Every now and then, everyone has a little heartburn. Spicy foods, big meals, alcohol, and stress can push your stomach contents upward past your lower esophageal sphincter — the gatekeeper between your food tube and tummy.
The strong acids cause an unpleasant sensation known as heartburn. This acid reflux is no cause for concern as long as it’s occasional, but if it becomes frequent, it can cause some damage.
Here, Dr. Ayub Hussain, our board-certified gastroenterologist at Northside Gastroenterology Associates in Houston and Cypress, Texas, explains how chronic acid reflux can harm your health.
Heartburn, acid reflux, and GERD
Do you have acid reflux, heartburn, or GERD? Your confusion is understandable, as people often use these three terms interchangeably, but they actually have distinct meanings.
Acid reflux occurs when stomach contents flow back up into the esophagus, causing what we know as heartburn — that uncomfortable burning feeling in your chest after a meal or when you lay down. Heartburn is a symptom of the medical condition acid reflux.
Gastroesophageal reflux disease (GERD), a chronic form of acid reflux, takes things to another level. The constant flow of stomach acid damages the lining of your esophagus, saddling you with harmful inflammation. This narrows your esophagus, making it difficult to swallow. You definitely want to catch GERD early, so keep an eye out for those symptoms.
When you find yourself popping antacids several times a day, every day, it’s time to call Dr. Hussain.
When does acid reflux become dangerous?
Acid reflux in and of itself isn’t particularly dangerous, but it can cause health problems if you don’t resolve it. Here are some examples of health issues you may face with chronic acid reflux and GERD.
Esophagitis — inflammation of the esophagus — causes chest pain, difficulty swallowing, and heartburn when stomach acid creeps upward and irritates the lining. If your case is severe, you may even experience bleeding or ulcers.
If you’ve had GERD for a long time, you’re at risk of developing Barrett's esophagus. In fact, about 10%-20% of people with long-term GERD will develop this condition, where acid reflux changes the cells in your esophagus lining.
Unfortunately, Barrett’s esophagus puts you in the line of fire for something even worse — esophageal cancer — so don’t ignore your symptoms.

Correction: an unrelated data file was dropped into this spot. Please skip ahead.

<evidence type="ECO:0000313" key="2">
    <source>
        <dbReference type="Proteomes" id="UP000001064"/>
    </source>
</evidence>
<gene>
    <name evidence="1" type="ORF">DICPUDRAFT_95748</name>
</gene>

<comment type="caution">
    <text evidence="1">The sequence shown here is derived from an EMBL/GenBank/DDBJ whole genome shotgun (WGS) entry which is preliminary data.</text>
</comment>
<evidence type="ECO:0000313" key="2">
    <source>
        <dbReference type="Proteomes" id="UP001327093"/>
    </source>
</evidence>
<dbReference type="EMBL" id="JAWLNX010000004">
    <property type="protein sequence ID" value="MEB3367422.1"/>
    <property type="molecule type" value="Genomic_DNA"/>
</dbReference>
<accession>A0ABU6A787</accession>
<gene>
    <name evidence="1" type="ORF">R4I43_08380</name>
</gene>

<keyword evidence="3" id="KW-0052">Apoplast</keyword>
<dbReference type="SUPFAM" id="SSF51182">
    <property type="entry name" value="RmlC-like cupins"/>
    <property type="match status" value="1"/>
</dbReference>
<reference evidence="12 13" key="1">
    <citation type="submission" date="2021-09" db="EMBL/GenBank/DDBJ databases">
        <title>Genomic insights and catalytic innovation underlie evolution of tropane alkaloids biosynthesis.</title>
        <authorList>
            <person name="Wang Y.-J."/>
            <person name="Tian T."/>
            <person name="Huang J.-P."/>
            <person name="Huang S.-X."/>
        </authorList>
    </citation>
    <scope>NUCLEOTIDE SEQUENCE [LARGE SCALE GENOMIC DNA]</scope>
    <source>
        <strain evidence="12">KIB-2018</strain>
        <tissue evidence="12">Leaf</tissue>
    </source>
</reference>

We classify esophageal cancer into two main types: adenocarcinoma and squamous cell carcinoma.
Adenocarcinoma is typically found in the lower part of the esophagus and is the most common type to spring from Barrett’s esophagus.
Squamous cell carcinoma mostly affects the middle and upper sections. These forms can cause significant damage to the lining of the esophagus.
Have you ever experienced difficulty swallowing or felt like food is stuck in your throat? This discomfort may be due to strictures, which are narrowings in the esophagus caused by scar tissue. These strictures can be painful and affect your ability to eat and drink normally.
There’s a possible connection between GERD and asthma, but researchers haven’t quite nailed it down yet. We do know that over 75% of people suffering from asthma experience GERD, indicating a potential correlation.
Unfortunately, GERD can worsen asthma symptoms, and asthma medications may exacerbate GERD.
However, treating GERD can often alleviate asthma symptoms, so if you have adult-onset asthma, worsening symptoms after meals, exercise, or bedtime, or standard treatments just aren't cutting it, consider talking to Dr. Hussain about the potential link between GERD and your breathing difficulties.
Don’t wait for acid reflux and GERD complications to destroy your health. Dr. Hussain can diagnose and treat these problems before they advance by identifying acid reflux triggers you can avoid, prescribing medication, and recommending surgical procedures for lasting relief.
Call Northside Gastroenterology Associates for an appointment or book online.